General Intercessions – Godparents of the Bride

Pronouncement and Marriage blessing (Hebrew and English) – Rabbi Bleefeld and Fr. Mike

Stepping on glass – Rabbi Bleefeld

Kiss and Processional

Finding Co-Officiants: A Multi-Step Process

  

July 2016 – Engaged! Now, who will marry us?

Our first hurdle in planning an interfaith wedding (other than the insanity of touring and booking a venue) was finding an officiant and creating a ceremony that reflected both of us. The day after we got engaged, I began fumbling around for some guidance. I knew what a Catholic wedding looked like, but I had no idea what was important in a Jewish ceremony, much less what we could do if we wanted to combine them.

As the daughter of a lifelong librarian, I put my research skills to the test. Surprisingly, my local library had exactly what I was looking for. A quick search in the card catalog for “interfaith marriage” turned up a fabulous book by Rabbi Devon A. Lerner: Celebrating Interfaith Marriages: Creating Your Jewish/Christian Ceremony. Yes! Exactly what I was looking for! It’s like someone has done this already…

I read the book cover to cover. It was super valuable during this process and covered almost every ceremony question I had: from the treatment of Jesus in a Christian-Jewish ceremony to what to expect when we met with the rabbi a few weeks later. The book included several sample ceremonies and really opened my mind to what we could create. The next step to realizing that vision was to decide on a venue.

After doing some research and talking with Zach, I decided I needed to reassess my dream of being married in the church where I grew up. That church meant a lot to me and to my family—we had received all of our sacraments there, attended the connected parish school and built our family life around that community. Discussing it with Zach, I realized that my in-laws-to-be might not feel comfortable in the church—and that maybe the church wasn’t the neutral ground zero from which the rest of our lives would start.

We needed somewhere that was meaningful to both of us, because that compromise or give-and-take is pretty emblematic of our life together. We found a beautiful venue in Historic Graeme Park that combined my Pennsylvania roots with Zach’s love of (and my appreciation for) nature. With a meaningful space secured, I set out to tackle the big question: Who would officiate our ceremony?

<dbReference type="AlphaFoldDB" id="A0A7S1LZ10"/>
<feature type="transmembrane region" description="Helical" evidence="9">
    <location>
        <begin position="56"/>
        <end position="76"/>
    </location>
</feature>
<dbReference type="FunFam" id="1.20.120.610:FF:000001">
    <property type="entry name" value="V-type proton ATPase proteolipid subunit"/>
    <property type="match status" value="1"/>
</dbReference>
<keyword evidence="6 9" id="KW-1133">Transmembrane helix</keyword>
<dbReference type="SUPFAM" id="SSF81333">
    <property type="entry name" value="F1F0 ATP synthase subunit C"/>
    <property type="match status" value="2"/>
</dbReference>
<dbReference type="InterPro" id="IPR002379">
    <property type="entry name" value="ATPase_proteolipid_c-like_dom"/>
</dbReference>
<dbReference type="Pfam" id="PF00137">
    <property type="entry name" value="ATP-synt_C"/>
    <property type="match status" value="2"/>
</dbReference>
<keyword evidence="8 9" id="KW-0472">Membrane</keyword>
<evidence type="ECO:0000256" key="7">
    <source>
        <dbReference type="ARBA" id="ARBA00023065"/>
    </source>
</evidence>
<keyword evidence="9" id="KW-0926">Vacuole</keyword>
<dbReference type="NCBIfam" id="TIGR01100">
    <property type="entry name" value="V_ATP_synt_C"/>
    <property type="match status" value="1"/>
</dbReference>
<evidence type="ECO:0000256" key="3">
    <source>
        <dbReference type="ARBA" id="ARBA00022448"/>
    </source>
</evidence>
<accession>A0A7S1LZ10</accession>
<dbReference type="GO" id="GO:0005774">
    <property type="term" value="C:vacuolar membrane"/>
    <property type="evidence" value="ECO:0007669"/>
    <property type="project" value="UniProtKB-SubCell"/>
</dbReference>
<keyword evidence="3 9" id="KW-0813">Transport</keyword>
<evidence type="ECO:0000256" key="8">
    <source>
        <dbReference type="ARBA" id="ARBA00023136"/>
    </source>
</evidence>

The view from our chuppah (minus all the people, of course!)

I first asked a clergy member from our local parish to officiate. He congratulated us and promised to look into the logistics. After some discussion and deliberation, we decided that it wasn’t the right fit. The diocese where we were getting married had policies about diocesan clergy (priests and deacons) performing wedding ceremonies in a dignified space–which typically means inside, not outdoors. (A Catholic diocese is a district that is under the supervision of a bishop and is made up of parishes run by priests.) I had done my research beforehand and, to the surprise of many (myself included), the U.S. Conference of Catholic Bishops does not appear to explicitly ban outdoor weddings when it comes to a Catholic-Jewish ceremony because they recognize the need for a neutral space. But, as I understood it, this diocese had their own restrictions.

We didn’t know what to do—we had just selected a beautiful park to be married in, not thinking it would make finding an officiant more challenging. The decision on how to move forward really shook me. I felt like I had been part of a family for my whole life and now they were taking issue with something that seemed inconsequential to our marriage. We had looked at hotel ballrooms and fancy mansions in our venue search, but none of them really felt like a venue for us. We thought about having the ceremony inside the tent at the venue and we considered having a Catholic clergyman (priest or deacon) do a blessing after the ceremony. But after discussing it together and with my parents, we decided to see if we could find another Catholic officiant for the outdoor ceremony.

Tent space at Graeme Park–perfect for a reception, not ideal for the ceremony

Our success in finding such an officiant was a small miracle, likely brought about in some part by the fervent prayers of my mother. After reading the book Being Both, we looked up the Interfaith Families Project of Greater Washington to see if they offered any resources on interfaith marriage. We found a couples’ workshop for engaged and married interfaith couples, and I contacted the Catholic priest listed as a speaker at the workshop. Fr. Michael Kelly of St. Martin’s in DC was a godsend. He talked with me over the phone and agreed to help us fill out the paperwork, do the required marriage prep and find an officiant. On his recommendation, we contacted Rabbi Bleefeld in Dresher, PA, and met with him a few weeks later. Having read up on my stuff, I was thankfully aware when the rabbi asked us about things like a ketubah and the seven blessings. He has been a pleasure to work with and a resource in putting together our special day.